Video Conferencing Is Finally Making Contact With Business World

Washington Post

After decades of false starts and unfulfilled promises, video conferencing is beginning to make a dent in the American workplace.

Growing numbers of companies and government agencies are setting up video rooms that allow people separated by a few blocks or thousands of miles to hold “meetings” via private TV, with their images and voices relayed by satellites or ground transmission systems.

The number of video rooms has about tripled in 3 years to about 700 nationwide, American Telephone & Telegraph Co. estimates. And U.S. shipments of a key piece of video conferencing hardware--a means of measuring the industry’s success--climbed to about 955 last year, contrasted with 490 the year before, according to Dataquest Inc.

“It is emerging as a critically valuable tool for corporations,” says Jack Caldwell, director of internal communications for Ford Motor Co., which recently installed one of the country’s largest in-house conferencing networks and has made a point of keeping its size and capabilities secret. Ford, like other companies questioned, declined to talk about the costs of the system.


Applications extend well beyond bread-and-butter business meetings. Parole boards have used them to interview prisoners, employers for look-sees at potential hires. Judges have conducted arraignments remotely, engineers have monitored test gauges on experiments conducted at other locations. At least one international corporate takeover has been negotiated in large part by video conferencing.

Fall in Prices

A dramatic fall in prices is perhaps the prime reason for the technology’s increased popularity.

Video conferencing today costs about 20% of what it did in 1981, according to Elliot M. Gold, publisher of TeleSpan, an Alta Dena, Calif., newsletter. Transmission costs have come down from about $2,000 an hour then for a high-quality picture to about $375 today, he said.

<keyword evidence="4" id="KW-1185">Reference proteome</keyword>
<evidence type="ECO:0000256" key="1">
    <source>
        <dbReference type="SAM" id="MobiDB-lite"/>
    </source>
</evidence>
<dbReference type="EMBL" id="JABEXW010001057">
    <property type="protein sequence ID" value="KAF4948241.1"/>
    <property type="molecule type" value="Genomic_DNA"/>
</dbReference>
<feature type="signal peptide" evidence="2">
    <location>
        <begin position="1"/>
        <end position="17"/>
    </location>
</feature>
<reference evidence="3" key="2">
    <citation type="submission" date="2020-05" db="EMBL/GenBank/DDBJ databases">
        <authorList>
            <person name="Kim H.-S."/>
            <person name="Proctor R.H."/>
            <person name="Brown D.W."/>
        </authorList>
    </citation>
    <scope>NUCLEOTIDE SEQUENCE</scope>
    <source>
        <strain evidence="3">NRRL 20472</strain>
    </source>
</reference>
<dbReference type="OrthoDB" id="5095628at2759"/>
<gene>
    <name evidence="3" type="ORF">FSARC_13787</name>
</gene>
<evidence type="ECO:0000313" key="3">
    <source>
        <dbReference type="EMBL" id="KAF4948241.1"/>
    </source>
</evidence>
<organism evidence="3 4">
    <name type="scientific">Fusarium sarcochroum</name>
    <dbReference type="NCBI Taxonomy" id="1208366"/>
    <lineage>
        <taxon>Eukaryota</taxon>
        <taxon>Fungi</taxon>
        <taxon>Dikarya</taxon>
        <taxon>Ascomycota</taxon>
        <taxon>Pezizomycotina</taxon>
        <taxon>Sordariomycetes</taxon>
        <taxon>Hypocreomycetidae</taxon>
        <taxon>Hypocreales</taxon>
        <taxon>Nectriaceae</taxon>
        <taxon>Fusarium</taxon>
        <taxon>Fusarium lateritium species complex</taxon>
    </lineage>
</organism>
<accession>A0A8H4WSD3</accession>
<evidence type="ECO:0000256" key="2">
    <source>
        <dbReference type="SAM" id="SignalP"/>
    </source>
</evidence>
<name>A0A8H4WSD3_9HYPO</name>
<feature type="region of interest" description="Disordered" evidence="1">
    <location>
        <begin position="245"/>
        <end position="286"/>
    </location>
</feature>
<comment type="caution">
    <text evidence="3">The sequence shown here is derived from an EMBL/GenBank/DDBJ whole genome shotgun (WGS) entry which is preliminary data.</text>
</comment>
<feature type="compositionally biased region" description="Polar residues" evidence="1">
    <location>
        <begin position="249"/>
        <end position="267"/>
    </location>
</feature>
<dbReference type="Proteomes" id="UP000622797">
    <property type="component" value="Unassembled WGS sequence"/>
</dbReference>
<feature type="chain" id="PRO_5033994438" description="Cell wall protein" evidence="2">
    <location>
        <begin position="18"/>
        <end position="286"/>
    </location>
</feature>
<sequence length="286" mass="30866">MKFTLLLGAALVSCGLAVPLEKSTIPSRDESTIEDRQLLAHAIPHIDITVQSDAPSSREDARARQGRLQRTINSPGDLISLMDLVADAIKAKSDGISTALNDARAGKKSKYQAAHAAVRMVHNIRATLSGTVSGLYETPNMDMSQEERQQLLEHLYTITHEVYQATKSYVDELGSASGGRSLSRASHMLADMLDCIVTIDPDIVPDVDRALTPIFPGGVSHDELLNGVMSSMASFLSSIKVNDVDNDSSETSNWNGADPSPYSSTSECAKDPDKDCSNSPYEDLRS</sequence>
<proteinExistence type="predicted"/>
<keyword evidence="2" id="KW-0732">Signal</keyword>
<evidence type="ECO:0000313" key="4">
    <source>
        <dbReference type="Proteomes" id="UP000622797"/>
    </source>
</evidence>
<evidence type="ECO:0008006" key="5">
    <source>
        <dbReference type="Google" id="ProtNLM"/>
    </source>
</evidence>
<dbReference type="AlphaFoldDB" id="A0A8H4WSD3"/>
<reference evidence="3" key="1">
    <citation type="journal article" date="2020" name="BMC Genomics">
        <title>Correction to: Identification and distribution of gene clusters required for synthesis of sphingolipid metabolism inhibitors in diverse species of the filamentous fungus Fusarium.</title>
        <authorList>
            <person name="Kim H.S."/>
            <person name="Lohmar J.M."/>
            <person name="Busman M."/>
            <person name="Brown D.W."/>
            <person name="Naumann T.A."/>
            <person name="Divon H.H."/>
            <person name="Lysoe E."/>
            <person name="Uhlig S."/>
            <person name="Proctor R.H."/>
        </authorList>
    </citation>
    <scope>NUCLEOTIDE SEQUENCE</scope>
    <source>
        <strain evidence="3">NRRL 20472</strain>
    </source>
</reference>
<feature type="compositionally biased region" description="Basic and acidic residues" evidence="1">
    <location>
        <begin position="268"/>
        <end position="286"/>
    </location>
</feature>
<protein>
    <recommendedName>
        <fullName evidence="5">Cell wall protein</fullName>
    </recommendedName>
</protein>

A lower-quality picture, harnessing technology that was simply not available at the start of the decade, can be had for about $110 an hour. Similar decreases have occurred in equipment costs.

For today, video conferencing remains very much the exception, and how far it will go remains highly speculative. But in certain sectors of the economy--big aerospace companies, for instance--virtually everyone already is using it to some degree. Most feel they gain a competitive edge through it.

Aircraft producer Boeing Co. was a pioneer in the field, building a short-range system almost a decade ago to link various Puget Sound facilities that were developing the 757 jetliner.

9,000 Meetings

“We . . . had to manage an engineering force that was spread out over a geographical area of about 40 miles,” recalled W. R. Savery, a senior engineer at Boeing who helped put the system together. “It became obvious to us that we had to do something better than running up and down the highway.”

More than 9,000 meetings have been held on the resulting network. More recently, the company has installed eight more rooms around the country linked by satellite. Some meetings conducted there are over long distance, others are short-haul. Every Wednesday morning, for instance, people at Savery’s facility in Renton, Wash., confer by satellite with flight test crews in Seattle, just 8 miles away.